Town Mountain performs at Pearl Street Warehouse on Oct. 12, 2018. (Photo by Ari Strauss)
If you’re a fan of bluegrass, you likely know Town Mountain. The North Carolina quintet is at the forefront of the next generation of bluegrass greatness. They have a new album coming on Oct. 26th — New Freedom Blues — and the band made a stop at Pearl Street Warehouse recently to put on a show and promote the album.
Town Mountain (Photo by Sandlin Gaither)
Ashville, North Carolina, bluegrass quintet Town Mountain will release its much anticipated sixth studio album, New Freedom Blues, on Oct. 26. The gents roll into Pearl Street Warehouse in advance of the release for a show on Friday, Oct. 12.
River Whyless performs at Union Stage on Sept. 19, 2018. (Photo by Mark Caicedo)
After a couple warm-up gigs in the DC area earlier this summer, then crisscrossing the country in support of a new release, Kindness, A Rebel (RollCall Records), River Whyless returned to Union Stage recently. Despite a grueling tour schedule that started back in May 2018, River Whyless turned in a lively, energetic set featuring songs primarily from their last two albums, the aforementioned Kindness… and 2016’s We All the Light.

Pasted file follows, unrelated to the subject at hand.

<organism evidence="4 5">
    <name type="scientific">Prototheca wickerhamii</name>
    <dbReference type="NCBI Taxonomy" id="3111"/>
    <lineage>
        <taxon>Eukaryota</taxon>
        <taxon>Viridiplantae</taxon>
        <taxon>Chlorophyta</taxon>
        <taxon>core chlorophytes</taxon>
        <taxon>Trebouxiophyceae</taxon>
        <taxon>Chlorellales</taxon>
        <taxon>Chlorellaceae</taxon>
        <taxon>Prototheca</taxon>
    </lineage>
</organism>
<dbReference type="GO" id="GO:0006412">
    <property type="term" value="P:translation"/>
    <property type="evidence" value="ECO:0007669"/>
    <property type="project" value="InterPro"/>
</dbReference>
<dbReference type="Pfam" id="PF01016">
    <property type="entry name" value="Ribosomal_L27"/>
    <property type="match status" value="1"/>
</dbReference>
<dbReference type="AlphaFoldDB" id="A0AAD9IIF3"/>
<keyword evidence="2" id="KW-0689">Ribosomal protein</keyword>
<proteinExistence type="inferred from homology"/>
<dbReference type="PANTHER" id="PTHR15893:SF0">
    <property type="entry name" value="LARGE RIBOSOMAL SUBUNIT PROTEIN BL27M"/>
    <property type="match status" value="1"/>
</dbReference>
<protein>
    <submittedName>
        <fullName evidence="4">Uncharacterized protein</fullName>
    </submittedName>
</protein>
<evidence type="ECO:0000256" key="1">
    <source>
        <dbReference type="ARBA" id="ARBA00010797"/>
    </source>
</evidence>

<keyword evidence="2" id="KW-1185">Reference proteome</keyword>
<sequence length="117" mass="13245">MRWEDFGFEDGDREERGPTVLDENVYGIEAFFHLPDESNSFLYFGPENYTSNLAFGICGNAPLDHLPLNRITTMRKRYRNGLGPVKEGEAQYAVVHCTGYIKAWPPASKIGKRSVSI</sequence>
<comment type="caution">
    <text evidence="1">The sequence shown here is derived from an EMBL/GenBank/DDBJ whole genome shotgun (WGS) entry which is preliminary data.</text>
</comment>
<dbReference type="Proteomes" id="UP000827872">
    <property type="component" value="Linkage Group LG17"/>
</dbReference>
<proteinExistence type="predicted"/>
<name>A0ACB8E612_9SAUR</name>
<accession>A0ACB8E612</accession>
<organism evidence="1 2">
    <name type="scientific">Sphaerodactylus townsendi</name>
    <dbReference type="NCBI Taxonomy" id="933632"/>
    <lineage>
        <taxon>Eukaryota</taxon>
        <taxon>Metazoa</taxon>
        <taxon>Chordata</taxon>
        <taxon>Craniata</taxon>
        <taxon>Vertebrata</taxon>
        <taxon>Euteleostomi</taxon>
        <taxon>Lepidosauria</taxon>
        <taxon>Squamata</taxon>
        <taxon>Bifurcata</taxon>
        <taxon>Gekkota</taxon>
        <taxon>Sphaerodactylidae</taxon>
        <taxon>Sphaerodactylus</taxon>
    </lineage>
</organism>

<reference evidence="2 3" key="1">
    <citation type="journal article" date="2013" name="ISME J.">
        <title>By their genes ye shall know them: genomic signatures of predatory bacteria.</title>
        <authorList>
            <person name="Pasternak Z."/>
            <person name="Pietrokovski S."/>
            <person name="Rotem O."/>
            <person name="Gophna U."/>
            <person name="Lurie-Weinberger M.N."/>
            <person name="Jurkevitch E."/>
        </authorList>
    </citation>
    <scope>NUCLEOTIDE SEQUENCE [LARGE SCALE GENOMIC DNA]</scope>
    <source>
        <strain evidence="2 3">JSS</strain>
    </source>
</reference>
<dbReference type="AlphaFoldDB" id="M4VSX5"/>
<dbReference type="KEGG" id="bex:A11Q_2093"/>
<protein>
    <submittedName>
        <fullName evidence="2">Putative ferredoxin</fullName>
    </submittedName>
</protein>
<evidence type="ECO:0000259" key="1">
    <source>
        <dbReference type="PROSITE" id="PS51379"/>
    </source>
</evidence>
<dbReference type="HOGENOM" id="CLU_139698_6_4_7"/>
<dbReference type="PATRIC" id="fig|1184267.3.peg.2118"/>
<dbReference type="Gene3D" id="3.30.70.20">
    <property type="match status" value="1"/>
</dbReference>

River Whyless performs at Grist Mill Park in Alexandria, Virginia, on June 8, 2018. (Photo by Mark Caicedo)
If making an album has become a lost art, then River Whyless is doing its best to revive it. Celebrating the release of their new record, Kindness, A Rebel (Roll Call Records), the band performed on a warm summer evening Friday to a relaxed, picnicking crowd at Grist Mill Park near George Washington’s sprawling country estate, Mt. Vernon.
River Whyless performs at the Herndon Festival on June 2, 2018. (Photo by Mark Caicedo)
By the time River Whyless took the stage at the Herndon Festival on Saturday, not a drop had fallen all day — and both band and audience were hopeful that it would stay that way for at least one more 45-minute set. The threat of storms made the day a risky proposition, but the rain, thankfully, held off.
Angel Olsen performs at 9:30 Club on Dec. 15, 2017. (Photo by Mark Caicedo)
The first time I heard Angel Olsen sing, the name Patsy Cline kept repeating through my mind, and not because Wikipedia describes Ms. Olsen’s music as indie folk, indie rock, or alternative country, and not because their voices sound anything alike. Perhaps one could make a case that underneath Angel’s county blues melodies, there lurks Patsy’s Cline’s spirit. But for me the purity of their voices share the same mix of vulnerability and world-weariness.
Angel Olsen (Photo by Kyle Coutts)
Recently, Angel Olsen released Phases, a collection of B-sides, rarities, and demos from the past few years, via Jagjaguwar. Angel launched a tour that included a night at 9:30 Club. That first night quickly sold out, so 9:30 Club booked her for a second night on Friday, Dec. 15. You can win tickets to see Angel Olsen on that night with Parklife DC.